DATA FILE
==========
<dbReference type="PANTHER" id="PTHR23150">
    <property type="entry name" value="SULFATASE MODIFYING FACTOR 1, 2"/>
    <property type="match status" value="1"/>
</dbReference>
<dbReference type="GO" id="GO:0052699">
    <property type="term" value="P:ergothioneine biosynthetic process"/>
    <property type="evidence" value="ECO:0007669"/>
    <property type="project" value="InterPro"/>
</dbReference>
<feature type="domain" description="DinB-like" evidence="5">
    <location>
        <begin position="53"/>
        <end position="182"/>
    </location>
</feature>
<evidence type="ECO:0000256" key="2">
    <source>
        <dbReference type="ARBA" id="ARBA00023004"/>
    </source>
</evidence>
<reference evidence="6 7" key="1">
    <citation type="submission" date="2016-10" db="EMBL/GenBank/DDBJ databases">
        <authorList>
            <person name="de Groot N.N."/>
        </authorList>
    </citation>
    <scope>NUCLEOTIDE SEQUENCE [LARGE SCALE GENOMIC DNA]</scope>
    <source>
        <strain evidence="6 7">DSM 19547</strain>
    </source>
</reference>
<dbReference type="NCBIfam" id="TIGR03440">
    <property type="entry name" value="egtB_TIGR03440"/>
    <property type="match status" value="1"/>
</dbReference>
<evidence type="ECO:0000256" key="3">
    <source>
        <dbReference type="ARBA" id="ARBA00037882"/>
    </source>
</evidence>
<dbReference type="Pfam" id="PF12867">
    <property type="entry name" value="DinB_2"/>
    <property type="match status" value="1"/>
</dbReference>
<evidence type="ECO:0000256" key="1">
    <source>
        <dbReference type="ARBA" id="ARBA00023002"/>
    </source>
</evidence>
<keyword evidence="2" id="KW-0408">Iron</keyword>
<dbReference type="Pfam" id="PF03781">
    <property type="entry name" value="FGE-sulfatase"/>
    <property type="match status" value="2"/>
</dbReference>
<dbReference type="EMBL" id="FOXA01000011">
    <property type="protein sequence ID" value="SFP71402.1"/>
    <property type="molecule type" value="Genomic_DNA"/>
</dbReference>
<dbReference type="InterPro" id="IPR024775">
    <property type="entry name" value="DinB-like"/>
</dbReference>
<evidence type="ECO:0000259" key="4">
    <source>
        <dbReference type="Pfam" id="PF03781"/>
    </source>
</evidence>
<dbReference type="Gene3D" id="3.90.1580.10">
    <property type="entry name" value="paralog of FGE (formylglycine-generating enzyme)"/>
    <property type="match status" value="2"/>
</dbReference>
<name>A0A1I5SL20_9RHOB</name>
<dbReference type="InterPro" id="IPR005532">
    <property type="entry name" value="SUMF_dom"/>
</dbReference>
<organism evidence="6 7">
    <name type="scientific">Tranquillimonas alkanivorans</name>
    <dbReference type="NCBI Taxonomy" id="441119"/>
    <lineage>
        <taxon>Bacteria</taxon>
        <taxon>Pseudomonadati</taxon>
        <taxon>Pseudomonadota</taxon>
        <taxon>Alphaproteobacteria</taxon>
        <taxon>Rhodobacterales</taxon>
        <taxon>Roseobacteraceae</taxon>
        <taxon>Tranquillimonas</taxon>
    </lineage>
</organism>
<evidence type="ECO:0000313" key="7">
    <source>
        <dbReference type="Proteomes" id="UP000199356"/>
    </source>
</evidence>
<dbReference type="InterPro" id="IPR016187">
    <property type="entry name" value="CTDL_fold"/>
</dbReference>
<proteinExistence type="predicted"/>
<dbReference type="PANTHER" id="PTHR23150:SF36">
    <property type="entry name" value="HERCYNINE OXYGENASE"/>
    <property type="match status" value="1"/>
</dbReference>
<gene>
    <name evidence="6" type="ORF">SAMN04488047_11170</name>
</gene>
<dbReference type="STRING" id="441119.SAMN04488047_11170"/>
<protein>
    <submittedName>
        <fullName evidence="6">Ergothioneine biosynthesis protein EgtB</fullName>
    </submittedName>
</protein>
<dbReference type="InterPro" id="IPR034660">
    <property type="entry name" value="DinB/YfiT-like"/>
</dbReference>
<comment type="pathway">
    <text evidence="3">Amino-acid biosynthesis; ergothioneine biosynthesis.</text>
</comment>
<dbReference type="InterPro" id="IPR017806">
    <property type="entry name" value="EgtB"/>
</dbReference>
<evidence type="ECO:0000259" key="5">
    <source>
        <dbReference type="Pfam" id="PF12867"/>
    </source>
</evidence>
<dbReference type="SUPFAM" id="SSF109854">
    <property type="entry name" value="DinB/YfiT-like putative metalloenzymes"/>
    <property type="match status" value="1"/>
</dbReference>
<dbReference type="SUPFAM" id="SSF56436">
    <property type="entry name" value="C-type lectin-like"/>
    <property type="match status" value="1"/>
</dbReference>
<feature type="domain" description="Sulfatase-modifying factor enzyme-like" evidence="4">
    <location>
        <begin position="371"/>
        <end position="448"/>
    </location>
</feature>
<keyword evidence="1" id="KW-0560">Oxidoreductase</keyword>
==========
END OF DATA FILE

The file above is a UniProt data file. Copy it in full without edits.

<dbReference type="PANTHER" id="PTHR23150">
    <property type="entry name" value="SULFATASE MODIFYING FACTOR 1, 2"/>
    <property type="match status" value="1"/>
</dbReference>
<dbReference type="GO" id="GO:0052699">
    <property type="term" value="P:ergothioneine biosynthetic process"/>
    <property type="evidence" value="ECO:0007669"/>
    <property type="project" value="InterPro"/>
</dbReference>
<feature type="domain" description="DinB-like" evidence="5">
    <location>
        <begin position="53"/>
        <end position="182"/>
    </location>
</feature>
<evidence type="ECO:0000256" key="2">
    <source>
        <dbReference type="ARBA" id="ARBA00023004"/>
    </source>
</evidence>
<reference evidence="6 7" key="1">
    <citation type="submission" date="2016-10" db="EMBL/GenBank/DDBJ databases">
        <authorList>
            <person name="de Groot N.N."/>
        </authorList>
    </citation>
    <scope>NUCLEOTIDE SEQUENCE [LARGE SCALE GENOMIC DNA]</scope>
    <source>
        <strain evidence="6 7">DSM 19547</strain>
    </source>
</reference>
<dbReference type="NCBIfam" id="TIGR03440">
    <property type="entry name" value="egtB_TIGR03440"/>
    <property type="match status" value="1"/>
</dbReference>
<evidence type="ECO:0000256" key="3">
    <source>
        <dbReference type="ARBA" id="ARBA00037882"/>
    </source>
</evidence>
<dbReference type="Pfam" id="PF12867">
    <property type="entry name" value="DinB_2"/>
    <property type="match status" value="1"/>
</dbReference>
<evidence type="ECO:0000256" key="1">
    <source>
        <dbReference type="ARBA" id="ARBA00023002"/>
    </source>
</evidence>
<keyword evidence="2" id="KW-0408">Iron</keyword>
<dbReference type="Pfam" id="PF03781">
    <property type="entry name" value="FGE-sulfatase"/>
    <property type="match status" value="2"/>
</dbReference>
<dbReference type="EMBL" id="FOXA01000011">
    <property type="protein sequence ID" value="SFP71402.1"/>
    <property type="molecule type" value="Genomic_DNA"/>
</dbReference>
<dbReference type="InterPro" id="IPR024775">
    <property type="entry name" value="DinB-like"/>
</dbReference>
<evidence type="ECO:0000259" key="4">
    <source>
        <dbReference type="Pfam" id="PF03781"/>
    </source>
</evidence>
<dbReference type="Gene3D" id="3.90.1580.10">
    <property type="entry name" value="paralog of FGE (formylglycine-generating enzyme)"/>
    <property type="match status" value="2"/>
</dbReference>
<name>A0A1I5SL20_9RHOB</name>
<dbReference type="InterPro" id="IPR005532">
    <property type="entry name" value="SUMF_dom"/>
</dbReference>
<organism evidence="6 7">
    <name type="scientific">Tranquillimonas alkanivorans</name>
    <dbReference type="NCBI Taxonomy" id="441119"/>
    <lineage>
        <taxon>Bacteria</taxon>
        <taxon>Pseudomonadati</taxon>
        <taxon>Pseudomonadota</taxon>
        <taxon>Alphaproteobacteria</taxon>
        <taxon>Rhodobacterales</taxon>
        <taxon>Roseobacteraceae</taxon>
        <taxon>Tranquillimonas</taxon>
    </lineage>
</organism>
<evidence type="ECO:0000313" key="7">
    <source>
        <dbReference type="Proteomes" id="UP000199356"/>
    </source>
</evidence>
<dbReference type="InterPro" id="IPR016187">
    <property type="entry name" value="CTDL_fold"/>
</dbReference>
<proteinExistence type="predicted"/>
<dbReference type="PANTHER" id="PTHR23150:SF36">
    <property type="entry name" value="HERCYNINE OXYGENASE"/>
    <property type="match status" value="1"/>
</dbReference>
<gene>
    <name evidence="6" type="ORF">SAMN04488047_11170</name>
</gene>
<dbReference type="STRING" id="441119.SAMN04488047_11170"/>
<protein>
    <submittedName>
        <fullName evidence="6">Ergothioneine biosynthesis protein EgtB</fullName>
    </submittedName>
</protein>
<dbReference type="InterPro" id="IPR034660">
    <property type="entry name" value="DinB/YfiT-like"/>
</dbReference>
<comment type="pathway">
    <text evidence="3">Amino-acid biosynthesis; ergothioneine biosynthesis.</text>
</comment>
<dbReference type="InterPro" id="IPR017806">
    <property type="entry name" value="EgtB"/>
</dbReference>
<evidence type="ECO:0000259" key="5">
    <source>
        <dbReference type="Pfam" id="PF12867"/>
    </source>
</evidence>
<dbReference type="SUPFAM" id="SSF109854">
    <property type="entry name" value="DinB/YfiT-like putative metalloenzymes"/>
    <property type="match status" value="1"/>
</dbReference>
<dbReference type="SUPFAM" id="SSF56436">
    <property type="entry name" value="C-type lectin-like"/>
    <property type="match status" value="1"/>
</dbReference>
<feature type="domain" description="Sulfatase-modifying factor enzyme-like" evidence="4">
    <location>
        <begin position="371"/>
        <end position="448"/>
    </location>
</feature>
<keyword evidence="1" id="KW-0560">Oxidoreductase</keyword>